Secrets Management for AWS EC2

This guide will show you how to provision an application running on EC2 with the secrets it needs. To make life easy, you can use demo app from the Getting Started guide to have something to deploy to EC2.

While the principles described in the guide for Linux VMs can also be applied here, we’ll cover a better way here to do the same thing on AWS EC2.

That better way consists of using the AWS identity provider, which lets you abstract the SecretHub service credentials away from your app configuration, making your apps ‘keyless’.

Overview of using SecretHub on AWS EC2

Before you begin

Before you start using SecretHub with AWS EC2, make sure you have completed the following steps:

  1. Set up SecretHub on your workstation.
  2. Configure your AWS credentials.
  3. Set up a method for connecting to EC2 Instances.
  4. If you are using Terraform, install the SecretHub Terraform Provider.

Step 1: Create an IAM role for EC2

  1. Go to the Create role page on the AWS Console.
  2. Select AWS Service and then EC2 as trusted entity. Continue by clicking Next: Permissions.

First step in creating IAM Role

  1. Select any Policies your EC2 Instance needs and then click Next: Tags. For using SecretHub no specific policy is needed.
  2. Add any tags you like and click Next: Review.
  3. Set a descriptive Role name (e.g. SecretHubDemoEC2Role) and description and click Create role.

Run the following command to create an IAM role for your instance:

export ROLE_ARN=$(
  aws iam create-role \
    --role-name SecretHubDemoEC2Role \
    --description "Role for SecretHub demo app" \
    --assume-role-policy-document '{
      "Version": "2012-10-17",
      "Statement": [
          "Effect": "Allow",
          "Action": [
          "Principal": {
            "Service": [""]
    }' \
    --query "Role.Arn" \
    --output text
resource "aws_iam_role" "secrethub_demo" {
  name               = "SecretHubDemoEC2Role"
  assume_role_policy = data.aws_iam_policy_document.ec2_assume_role.json
  description        = "Role for SecretHub demo app"

data "aws_iam_policy_document" "ec2_assume_role" {
  statement {
    actions = ["sts:AssumeRole"]

    principals {
      type        = "Service"
      identifiers = [""]

Step 2: Create a KMS key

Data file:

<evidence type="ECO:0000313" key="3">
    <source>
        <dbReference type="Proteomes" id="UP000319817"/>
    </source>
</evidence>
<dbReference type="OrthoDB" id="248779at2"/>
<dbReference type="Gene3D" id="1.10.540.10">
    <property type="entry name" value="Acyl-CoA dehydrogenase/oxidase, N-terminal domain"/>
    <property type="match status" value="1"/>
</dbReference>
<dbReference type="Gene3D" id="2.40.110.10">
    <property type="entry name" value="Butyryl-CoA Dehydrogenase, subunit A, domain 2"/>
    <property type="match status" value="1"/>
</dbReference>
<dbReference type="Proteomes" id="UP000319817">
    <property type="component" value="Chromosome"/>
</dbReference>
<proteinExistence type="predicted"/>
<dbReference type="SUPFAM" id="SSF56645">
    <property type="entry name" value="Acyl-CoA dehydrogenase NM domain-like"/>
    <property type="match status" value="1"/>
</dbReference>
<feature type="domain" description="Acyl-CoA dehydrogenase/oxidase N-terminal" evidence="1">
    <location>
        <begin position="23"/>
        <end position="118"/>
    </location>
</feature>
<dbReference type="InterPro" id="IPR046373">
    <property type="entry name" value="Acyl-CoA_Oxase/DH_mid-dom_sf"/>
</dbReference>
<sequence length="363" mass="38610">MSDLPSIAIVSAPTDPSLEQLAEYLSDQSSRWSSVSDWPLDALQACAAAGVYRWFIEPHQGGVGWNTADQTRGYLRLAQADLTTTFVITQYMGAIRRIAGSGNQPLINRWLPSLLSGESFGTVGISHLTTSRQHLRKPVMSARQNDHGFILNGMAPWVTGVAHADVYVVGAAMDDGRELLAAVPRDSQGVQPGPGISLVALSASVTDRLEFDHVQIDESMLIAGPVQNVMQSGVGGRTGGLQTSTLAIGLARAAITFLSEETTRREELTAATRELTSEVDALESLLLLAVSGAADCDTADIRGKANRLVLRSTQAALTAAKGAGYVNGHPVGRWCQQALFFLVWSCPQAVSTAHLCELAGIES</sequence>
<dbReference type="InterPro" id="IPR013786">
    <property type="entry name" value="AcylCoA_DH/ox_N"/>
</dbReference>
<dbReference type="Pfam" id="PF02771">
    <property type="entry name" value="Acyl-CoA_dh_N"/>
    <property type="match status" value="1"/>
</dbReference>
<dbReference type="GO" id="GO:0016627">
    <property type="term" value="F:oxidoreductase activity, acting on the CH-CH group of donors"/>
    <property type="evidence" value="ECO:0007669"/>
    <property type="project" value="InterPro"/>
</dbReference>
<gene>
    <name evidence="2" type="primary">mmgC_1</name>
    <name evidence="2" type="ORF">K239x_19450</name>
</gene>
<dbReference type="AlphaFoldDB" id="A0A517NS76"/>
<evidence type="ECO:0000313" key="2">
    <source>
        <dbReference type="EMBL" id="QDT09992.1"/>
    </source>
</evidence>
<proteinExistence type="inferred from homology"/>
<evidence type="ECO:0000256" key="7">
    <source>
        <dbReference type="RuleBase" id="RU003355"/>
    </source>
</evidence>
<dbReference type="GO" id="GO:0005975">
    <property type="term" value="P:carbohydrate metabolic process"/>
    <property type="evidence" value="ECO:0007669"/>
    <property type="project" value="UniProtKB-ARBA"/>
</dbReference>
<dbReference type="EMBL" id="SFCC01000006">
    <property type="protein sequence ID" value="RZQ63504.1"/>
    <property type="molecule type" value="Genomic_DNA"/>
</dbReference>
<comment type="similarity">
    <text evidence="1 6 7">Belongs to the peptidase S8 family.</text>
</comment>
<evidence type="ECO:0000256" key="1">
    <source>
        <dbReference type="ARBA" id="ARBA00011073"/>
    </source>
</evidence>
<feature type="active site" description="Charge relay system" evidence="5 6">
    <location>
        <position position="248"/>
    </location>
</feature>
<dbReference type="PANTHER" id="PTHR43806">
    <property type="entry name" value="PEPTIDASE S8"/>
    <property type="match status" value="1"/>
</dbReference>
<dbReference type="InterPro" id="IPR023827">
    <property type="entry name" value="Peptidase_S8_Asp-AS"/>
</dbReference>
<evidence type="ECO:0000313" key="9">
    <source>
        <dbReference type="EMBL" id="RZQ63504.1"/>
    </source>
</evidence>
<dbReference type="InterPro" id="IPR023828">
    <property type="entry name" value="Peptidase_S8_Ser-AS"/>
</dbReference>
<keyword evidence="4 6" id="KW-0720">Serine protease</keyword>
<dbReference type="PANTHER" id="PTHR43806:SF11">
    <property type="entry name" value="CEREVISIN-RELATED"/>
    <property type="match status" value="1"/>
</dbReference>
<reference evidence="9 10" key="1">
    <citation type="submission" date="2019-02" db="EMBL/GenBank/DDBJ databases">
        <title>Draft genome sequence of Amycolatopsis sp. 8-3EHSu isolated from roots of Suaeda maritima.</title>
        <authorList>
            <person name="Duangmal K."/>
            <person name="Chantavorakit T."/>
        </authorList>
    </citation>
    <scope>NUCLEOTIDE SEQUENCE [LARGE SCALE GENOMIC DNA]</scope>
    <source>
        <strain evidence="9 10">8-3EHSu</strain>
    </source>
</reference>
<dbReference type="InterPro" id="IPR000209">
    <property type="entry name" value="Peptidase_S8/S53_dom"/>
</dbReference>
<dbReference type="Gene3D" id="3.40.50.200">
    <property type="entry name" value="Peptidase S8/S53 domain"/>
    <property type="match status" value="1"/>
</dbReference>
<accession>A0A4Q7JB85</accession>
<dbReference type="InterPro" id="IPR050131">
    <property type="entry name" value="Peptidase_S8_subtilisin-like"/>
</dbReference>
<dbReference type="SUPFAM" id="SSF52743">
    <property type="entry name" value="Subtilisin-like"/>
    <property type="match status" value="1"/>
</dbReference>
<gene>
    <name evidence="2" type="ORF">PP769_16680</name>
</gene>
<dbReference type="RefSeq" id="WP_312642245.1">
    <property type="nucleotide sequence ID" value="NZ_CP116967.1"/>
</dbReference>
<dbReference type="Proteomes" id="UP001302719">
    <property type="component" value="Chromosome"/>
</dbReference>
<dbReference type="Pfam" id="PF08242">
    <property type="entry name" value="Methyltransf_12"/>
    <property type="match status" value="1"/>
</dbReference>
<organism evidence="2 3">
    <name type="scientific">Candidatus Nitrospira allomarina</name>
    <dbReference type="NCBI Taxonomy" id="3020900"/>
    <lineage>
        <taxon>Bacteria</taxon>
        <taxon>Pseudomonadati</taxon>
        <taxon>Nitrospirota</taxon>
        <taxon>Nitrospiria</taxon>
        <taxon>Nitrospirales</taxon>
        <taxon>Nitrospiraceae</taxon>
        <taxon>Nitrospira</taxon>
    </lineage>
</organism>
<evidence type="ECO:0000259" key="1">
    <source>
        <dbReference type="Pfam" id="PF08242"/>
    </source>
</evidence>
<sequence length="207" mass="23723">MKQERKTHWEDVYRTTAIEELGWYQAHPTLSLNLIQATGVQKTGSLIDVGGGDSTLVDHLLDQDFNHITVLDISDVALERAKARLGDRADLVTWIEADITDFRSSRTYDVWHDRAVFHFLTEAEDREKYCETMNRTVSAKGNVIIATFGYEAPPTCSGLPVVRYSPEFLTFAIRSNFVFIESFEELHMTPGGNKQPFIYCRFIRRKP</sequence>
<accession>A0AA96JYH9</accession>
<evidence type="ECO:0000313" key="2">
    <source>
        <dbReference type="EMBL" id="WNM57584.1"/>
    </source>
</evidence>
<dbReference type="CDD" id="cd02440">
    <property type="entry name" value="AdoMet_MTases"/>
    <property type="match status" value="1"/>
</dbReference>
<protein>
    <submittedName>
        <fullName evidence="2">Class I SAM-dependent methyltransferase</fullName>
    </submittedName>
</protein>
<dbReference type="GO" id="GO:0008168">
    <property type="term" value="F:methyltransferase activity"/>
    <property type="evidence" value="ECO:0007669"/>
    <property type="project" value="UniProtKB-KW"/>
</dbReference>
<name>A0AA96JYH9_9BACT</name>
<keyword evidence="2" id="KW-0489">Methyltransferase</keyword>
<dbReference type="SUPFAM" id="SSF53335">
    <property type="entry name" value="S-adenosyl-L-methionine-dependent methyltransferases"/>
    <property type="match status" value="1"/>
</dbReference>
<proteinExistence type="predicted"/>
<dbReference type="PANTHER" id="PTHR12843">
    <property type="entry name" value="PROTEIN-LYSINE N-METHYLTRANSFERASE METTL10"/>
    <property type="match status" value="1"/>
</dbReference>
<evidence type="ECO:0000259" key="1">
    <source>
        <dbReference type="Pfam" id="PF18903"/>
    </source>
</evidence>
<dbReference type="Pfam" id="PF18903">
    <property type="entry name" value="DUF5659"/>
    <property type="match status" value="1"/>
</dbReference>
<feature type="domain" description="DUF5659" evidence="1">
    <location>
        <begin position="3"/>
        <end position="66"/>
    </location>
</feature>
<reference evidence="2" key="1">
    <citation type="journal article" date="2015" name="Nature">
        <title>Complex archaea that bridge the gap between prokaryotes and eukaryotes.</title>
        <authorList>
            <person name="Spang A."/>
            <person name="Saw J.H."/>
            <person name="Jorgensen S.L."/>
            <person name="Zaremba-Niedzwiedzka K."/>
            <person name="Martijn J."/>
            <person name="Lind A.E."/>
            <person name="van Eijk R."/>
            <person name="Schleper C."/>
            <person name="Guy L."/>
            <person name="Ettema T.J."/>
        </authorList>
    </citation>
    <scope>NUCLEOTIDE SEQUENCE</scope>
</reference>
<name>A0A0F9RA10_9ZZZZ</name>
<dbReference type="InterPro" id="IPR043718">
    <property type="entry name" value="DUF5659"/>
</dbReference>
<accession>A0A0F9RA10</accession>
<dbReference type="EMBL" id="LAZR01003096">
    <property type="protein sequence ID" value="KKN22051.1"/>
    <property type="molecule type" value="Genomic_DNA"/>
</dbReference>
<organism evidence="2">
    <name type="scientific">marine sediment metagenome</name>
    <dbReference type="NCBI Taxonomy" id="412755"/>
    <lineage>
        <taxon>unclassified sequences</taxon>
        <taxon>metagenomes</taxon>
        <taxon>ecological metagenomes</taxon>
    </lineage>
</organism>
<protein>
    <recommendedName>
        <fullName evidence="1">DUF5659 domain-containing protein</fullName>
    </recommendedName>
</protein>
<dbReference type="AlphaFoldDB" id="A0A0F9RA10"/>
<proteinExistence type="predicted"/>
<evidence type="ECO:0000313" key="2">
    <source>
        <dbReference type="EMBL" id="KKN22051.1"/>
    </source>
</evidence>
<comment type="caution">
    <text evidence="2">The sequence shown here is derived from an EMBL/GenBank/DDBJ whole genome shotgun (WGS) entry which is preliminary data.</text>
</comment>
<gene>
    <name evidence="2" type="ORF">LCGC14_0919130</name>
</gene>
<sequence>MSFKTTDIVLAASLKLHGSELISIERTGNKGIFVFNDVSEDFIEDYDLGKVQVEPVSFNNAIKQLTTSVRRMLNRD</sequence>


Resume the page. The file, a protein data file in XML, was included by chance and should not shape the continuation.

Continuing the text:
The second component to set up is a KMS key. Note that they are region bound, so make sure you create it in the region you’re EC2 instance is in.

  1. Go to the Create Customer Managed Key page on the AWS Console.
  2. Enter an alias (e.g. SecretHub-Demo-Service-Key) and optionally a description for the key and click Next.
  3. Add any tags you like and click Next.
  4. Select any users or roles you would like as Key administrators and click Next. Make sure your own IAM user or a role you have access is selected or that you select it on the next page as a Key user.
  5. Select the role you previously created as a Key user and set any other preferred key users and then click Next. A role or user you have access to should either be a Key user or a Key Administrator.

Select the correct Key user for the KMS key

  1. Create the KMS key by clicking Finish.
  2. Take note of the id of the newly created key (e.g. 1234abcd-12ab-34cd-56ef-1234567890ab), you’ll need it in the next step.

To create a KMS key, run:

export KMS_KEY_ARN=$(
  aws kms create-key \
    --description "KMS key to facilitate SecretHub authentication" \
    --query "KeyMetadata.Arn" \
    --output text

Then, allow the IAM role to decrypt using this KMS key:

export POLICY_ARN=$(
  aws iam create-policy \
    --policy-name SecretHubAuth \
    --description "Allow SecretHub authentication using KMS" \
    --policy-document '{
      "Version": "2012-10-17",
      "Statement": [
          "Effect": "Allow",
          "Action": [
          "Resource": ["'$KMS_KEY_ARN'"]
    }' \
    --query "Policy.Arn" \
    --output text

Next, attach the policy to the previously created IAM role:

aws iam attach-role-policy --role-name SecretHubDemoEC2Role --policy-arn $POLICY_ARN
resource "aws_kms_key" "secrethub_auth" {
  description = "KMS key to facilitate SecretHub authentication"

data "aws_iam_policy_document" "secrethub_auth" {
  statement {
    actions   = ["kms:Decrypt"]
    resources = [aws_kms_key.secrethub_auth.arn]
    effect    = "Allow"

resource "aws_iam_policy" "secrethub_auth" {
  name        = "SecretHubAuth"
  description = "Allow SecretHub authentication using KMS"
  policy      = data.aws_iam_policy_document.secrethub_auth.json

resource "aws_iam_role_policy_attachment" "secrethub_demo_auth" {
  role       =
  policy_arn = aws_iam_policy.secrethub_auth.arn

Step 3: Setup SecretHub Service Account

With the IAM role and KMS key in place, we can go ahead and create a SecretHub service account for the app.

Run the following command and you’ll be prompted for the name of the role, the id or ARN of the KMS key and the region the KMS key is in:

secrethub service aws init your-username/demo --permission read

Setting --permission read automatically creates an access rule to give the newly created service account read access on the demo repo.

variable "secrethub_username" {